On 23rd March, the Swedish Chamber of Commerce partnered up with property asset management experts Catella and UK real estate specialists Strutt and Parker to take a closer look at the future of housing. Apart from the already known shifts in the market, such as ever-increasing rents and a steady demand for housing in urban areas, Strutt and Parker’s research has identified five key trends to look out for in the UK’s housing market.
“Our creeping trends identify that single occupied households and alternative family households are growing, the younger generation is more open to the idea of renting and those moving into retirement are seeking more interactive environments. The impact of these trends inevitably means that in the future, the homes we plan, design, build and live in must be different,” Stephanie McMahon, Head of Research at Strutt & Parker, comments.
“Lifestyle change remained the dominant motivation for moving, but in light of pension challenges and parents seeking to help their children onto the housing ladder, we were surprised to see that so few respondents ranked release of equity, pension top up and financial support for relatives as their reasons for moving home,” McMahon concludes.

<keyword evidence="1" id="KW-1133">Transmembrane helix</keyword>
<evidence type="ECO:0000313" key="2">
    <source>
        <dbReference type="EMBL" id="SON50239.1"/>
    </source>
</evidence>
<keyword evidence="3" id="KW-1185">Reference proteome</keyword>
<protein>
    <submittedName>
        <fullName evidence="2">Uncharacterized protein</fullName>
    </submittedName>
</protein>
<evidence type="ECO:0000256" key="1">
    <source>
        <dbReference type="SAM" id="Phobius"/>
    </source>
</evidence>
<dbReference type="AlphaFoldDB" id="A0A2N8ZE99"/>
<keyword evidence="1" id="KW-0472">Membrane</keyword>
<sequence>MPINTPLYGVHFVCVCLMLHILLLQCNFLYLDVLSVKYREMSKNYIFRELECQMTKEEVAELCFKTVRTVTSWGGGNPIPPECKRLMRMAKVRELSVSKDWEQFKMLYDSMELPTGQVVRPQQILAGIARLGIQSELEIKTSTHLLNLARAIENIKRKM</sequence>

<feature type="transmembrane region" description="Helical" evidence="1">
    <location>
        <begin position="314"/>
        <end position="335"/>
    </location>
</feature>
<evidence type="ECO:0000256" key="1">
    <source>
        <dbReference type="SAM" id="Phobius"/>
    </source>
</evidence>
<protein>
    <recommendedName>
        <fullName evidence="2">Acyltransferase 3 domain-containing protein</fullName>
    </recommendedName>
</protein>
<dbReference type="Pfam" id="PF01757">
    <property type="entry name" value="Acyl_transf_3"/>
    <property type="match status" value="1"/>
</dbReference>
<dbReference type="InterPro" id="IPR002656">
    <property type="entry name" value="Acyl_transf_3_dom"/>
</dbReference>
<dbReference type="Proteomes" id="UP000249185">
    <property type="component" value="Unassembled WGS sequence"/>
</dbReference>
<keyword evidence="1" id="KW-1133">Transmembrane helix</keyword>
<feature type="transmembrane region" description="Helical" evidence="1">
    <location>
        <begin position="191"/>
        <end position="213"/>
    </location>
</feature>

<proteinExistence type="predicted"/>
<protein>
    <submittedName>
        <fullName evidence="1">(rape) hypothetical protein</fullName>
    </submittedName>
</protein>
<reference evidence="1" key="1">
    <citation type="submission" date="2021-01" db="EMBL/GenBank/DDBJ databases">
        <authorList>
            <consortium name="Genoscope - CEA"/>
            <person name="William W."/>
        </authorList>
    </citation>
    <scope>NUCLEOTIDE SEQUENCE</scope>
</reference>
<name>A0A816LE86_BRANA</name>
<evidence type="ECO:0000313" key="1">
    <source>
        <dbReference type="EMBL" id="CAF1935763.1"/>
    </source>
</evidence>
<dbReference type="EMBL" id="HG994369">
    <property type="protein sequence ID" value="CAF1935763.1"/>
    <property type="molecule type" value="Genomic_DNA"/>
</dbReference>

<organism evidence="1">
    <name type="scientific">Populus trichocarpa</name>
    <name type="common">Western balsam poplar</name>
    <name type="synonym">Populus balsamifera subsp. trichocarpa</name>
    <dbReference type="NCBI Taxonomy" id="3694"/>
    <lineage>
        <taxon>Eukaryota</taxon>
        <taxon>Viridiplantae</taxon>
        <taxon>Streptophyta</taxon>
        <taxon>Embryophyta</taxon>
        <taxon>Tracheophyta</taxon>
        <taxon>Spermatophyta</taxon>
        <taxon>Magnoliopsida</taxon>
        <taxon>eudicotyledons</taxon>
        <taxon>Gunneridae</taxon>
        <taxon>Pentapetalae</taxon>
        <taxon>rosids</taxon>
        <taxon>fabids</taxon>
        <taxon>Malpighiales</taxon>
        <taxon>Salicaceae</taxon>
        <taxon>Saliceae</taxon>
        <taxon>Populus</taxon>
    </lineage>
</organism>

1. LIVING ALONE
This is becoming more common. Of the 12% of respondents who stated they were currently single and planning to move in the next five years, 67% anticipated staying in a single-person household.
2. LONG-TERM RENTERS
Generation Y (those born between 1978 and 1995) are living in private rental for longer. Of those aged 18-29, 24% said that they would consider living in a professionally managed private rental unit.
3. IMPACT OF TECHNOLOGY
Future housing types and location decisions are being altered by access to technology. Over 50% of the respondents who were intending to move listed broadband connectivity as important or very important in their motivations for moving, and nearly 40% listed mobile coverage.
4. THE CHANGING FAMILY
Alternative family structures are becoming more common, with 12% of our respondents who intend to move anticipating living as ‘The Waltons’ (multiple generations under one roof), compared with 10% in our first survey in 2013.
5. RETAINING HOUSING EQUITY
While one might expect to see a high percentage of baby boomers selling property to raise capital for pensions and their children’s housing needs, we found only 24% of those aged 40-59, and 15% of those aged 60 or older, rated financial support for children/relatives as important or very important when asked about motivations for moving, and 26% and 24% respectively for pension support/top-up.
The survey sample of over 2,600 respondents is a combination of Strutt & Parker registered buyers, sellers, tenants and lettings applicants from the past three years, and a balanced general UK population sample conducted by OnePoll. The respondents came from across the UK with a balanced gender split.